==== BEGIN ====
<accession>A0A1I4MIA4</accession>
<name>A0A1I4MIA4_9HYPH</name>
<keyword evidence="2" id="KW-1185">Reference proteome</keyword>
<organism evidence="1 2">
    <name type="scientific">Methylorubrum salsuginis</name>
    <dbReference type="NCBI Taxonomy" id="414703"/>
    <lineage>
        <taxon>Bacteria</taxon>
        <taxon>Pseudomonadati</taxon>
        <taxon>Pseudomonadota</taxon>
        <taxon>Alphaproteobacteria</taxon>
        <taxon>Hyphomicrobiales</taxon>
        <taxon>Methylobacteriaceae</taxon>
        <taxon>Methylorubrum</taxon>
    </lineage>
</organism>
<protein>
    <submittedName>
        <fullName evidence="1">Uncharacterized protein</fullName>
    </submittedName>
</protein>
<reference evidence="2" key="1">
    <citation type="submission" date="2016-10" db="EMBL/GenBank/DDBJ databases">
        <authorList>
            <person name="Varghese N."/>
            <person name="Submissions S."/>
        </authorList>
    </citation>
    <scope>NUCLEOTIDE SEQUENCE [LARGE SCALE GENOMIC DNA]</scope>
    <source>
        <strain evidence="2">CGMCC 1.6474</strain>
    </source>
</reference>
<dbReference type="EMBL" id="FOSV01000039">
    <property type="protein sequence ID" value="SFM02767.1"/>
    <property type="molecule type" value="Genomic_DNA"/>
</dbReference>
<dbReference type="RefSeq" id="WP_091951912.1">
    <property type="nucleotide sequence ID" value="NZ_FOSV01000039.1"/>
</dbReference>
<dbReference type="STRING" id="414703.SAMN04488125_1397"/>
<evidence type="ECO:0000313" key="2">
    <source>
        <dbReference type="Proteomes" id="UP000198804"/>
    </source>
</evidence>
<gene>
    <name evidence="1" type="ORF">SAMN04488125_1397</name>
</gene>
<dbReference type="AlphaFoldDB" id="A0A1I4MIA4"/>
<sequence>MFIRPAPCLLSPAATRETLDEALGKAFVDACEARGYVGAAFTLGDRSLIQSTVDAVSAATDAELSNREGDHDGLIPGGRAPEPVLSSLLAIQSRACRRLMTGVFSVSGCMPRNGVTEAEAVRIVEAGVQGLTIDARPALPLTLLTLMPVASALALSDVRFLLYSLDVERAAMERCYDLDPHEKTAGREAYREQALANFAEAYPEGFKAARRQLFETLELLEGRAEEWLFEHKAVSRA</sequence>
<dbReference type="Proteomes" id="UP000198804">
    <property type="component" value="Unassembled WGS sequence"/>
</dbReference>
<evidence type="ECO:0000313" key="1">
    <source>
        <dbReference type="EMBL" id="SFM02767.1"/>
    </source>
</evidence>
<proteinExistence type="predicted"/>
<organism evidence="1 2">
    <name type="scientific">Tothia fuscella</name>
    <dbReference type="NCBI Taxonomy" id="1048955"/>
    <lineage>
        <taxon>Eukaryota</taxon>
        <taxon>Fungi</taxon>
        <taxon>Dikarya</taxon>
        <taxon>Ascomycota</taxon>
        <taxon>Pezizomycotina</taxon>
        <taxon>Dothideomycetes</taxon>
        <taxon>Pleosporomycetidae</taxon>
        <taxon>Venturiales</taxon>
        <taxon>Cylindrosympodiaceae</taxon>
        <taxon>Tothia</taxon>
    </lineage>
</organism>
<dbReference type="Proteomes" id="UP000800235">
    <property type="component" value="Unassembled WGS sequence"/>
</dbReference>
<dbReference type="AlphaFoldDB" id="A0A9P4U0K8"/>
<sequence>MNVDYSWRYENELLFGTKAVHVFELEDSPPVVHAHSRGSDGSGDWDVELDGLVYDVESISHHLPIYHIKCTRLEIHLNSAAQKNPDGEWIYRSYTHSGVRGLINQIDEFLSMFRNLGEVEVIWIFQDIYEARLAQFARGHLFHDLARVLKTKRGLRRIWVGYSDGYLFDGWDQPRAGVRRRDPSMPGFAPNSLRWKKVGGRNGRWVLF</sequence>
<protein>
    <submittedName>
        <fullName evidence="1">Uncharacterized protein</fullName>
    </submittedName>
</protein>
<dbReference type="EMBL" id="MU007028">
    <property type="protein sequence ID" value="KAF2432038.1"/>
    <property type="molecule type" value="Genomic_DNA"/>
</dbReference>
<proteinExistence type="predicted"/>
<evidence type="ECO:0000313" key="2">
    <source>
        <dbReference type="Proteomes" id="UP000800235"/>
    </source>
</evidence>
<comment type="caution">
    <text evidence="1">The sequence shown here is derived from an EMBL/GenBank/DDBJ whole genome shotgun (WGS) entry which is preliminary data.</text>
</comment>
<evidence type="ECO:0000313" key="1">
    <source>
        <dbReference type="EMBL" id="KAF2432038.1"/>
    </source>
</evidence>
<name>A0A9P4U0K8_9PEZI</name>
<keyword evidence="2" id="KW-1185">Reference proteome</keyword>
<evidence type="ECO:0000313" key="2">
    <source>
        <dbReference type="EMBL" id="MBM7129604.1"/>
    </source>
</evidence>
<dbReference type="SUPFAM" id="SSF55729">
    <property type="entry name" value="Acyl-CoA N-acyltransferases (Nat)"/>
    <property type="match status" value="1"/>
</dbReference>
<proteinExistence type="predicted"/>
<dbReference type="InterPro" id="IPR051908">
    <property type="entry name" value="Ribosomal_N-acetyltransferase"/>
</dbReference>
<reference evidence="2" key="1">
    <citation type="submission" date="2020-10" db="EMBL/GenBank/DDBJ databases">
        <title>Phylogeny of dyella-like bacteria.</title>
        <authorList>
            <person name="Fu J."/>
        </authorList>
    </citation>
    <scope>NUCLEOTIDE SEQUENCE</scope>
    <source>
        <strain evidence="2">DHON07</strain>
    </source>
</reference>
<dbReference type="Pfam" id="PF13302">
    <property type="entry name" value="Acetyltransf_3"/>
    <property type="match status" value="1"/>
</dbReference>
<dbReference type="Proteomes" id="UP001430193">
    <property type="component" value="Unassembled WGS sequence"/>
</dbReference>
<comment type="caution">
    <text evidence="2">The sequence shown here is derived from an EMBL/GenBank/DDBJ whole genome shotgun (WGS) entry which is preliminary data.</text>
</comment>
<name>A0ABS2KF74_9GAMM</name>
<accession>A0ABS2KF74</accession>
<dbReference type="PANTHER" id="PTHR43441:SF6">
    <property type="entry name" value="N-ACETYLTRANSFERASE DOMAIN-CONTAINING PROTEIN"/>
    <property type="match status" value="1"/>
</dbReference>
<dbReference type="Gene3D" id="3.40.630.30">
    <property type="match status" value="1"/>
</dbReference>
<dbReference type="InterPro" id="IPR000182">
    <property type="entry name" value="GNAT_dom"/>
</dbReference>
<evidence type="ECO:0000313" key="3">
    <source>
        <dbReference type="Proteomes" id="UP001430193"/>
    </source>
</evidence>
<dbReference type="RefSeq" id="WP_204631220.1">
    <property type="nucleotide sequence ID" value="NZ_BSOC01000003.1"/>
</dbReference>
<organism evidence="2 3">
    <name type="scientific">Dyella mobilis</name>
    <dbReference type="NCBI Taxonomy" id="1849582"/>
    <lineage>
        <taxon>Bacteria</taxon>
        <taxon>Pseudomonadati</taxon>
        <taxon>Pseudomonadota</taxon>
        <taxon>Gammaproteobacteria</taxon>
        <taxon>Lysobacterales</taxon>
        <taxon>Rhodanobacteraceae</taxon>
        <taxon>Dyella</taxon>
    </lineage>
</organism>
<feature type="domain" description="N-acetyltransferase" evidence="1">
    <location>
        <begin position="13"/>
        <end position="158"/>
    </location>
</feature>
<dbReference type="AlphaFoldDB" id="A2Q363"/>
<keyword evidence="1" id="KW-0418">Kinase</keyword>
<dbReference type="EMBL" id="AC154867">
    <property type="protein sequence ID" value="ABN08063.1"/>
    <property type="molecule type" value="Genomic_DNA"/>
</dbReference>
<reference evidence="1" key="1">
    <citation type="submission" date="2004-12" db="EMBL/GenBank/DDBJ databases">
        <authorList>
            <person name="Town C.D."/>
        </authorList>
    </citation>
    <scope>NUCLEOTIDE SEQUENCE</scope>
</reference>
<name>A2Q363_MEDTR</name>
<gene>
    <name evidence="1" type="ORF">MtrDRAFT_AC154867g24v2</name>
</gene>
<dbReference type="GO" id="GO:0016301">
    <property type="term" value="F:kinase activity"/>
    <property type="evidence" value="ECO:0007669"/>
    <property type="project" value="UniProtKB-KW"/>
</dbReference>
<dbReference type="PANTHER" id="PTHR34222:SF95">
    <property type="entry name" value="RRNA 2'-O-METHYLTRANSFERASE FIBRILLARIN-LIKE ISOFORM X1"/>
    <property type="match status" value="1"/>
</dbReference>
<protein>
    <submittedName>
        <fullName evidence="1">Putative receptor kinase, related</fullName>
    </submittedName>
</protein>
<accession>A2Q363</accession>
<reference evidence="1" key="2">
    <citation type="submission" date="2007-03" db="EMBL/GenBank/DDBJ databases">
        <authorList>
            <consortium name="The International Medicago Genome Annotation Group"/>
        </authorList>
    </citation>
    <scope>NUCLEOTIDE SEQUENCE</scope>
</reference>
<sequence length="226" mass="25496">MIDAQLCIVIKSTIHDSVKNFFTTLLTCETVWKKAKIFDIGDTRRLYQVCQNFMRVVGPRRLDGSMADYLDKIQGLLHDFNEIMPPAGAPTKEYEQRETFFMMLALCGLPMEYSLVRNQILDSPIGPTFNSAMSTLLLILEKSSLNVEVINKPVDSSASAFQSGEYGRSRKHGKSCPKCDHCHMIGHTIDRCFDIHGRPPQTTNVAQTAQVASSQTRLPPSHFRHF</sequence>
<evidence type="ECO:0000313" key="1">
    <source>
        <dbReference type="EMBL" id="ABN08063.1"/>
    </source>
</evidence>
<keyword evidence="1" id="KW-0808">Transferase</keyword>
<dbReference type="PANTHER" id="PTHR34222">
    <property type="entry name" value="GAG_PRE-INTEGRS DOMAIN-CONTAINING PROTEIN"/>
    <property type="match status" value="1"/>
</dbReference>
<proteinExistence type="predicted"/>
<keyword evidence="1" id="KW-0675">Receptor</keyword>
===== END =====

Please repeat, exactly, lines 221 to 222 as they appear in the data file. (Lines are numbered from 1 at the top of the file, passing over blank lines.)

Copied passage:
</reference>
<sequence length="226" mass="25496">MIDAQLCIVIKSTIHDSVKNFFTTLLTCETVWKKAKIFDIGDTRRLYQVCQNFMRVVGPRRLDGSMADYLDKIQGLLHDFNEIMPPAGAPTKEYEQRETFFMMLALCGLPMEYSLVRNQILDSPIGPTFNSAMSTLLLILEKSSLNVEVINKPVDSSASAFQSGEYGRSRKHGKSCPKCDHCHMIGHTIDRCFDIHGRPPQTTNVAQTAQVASSQTRLPPSHFRHF</sequence>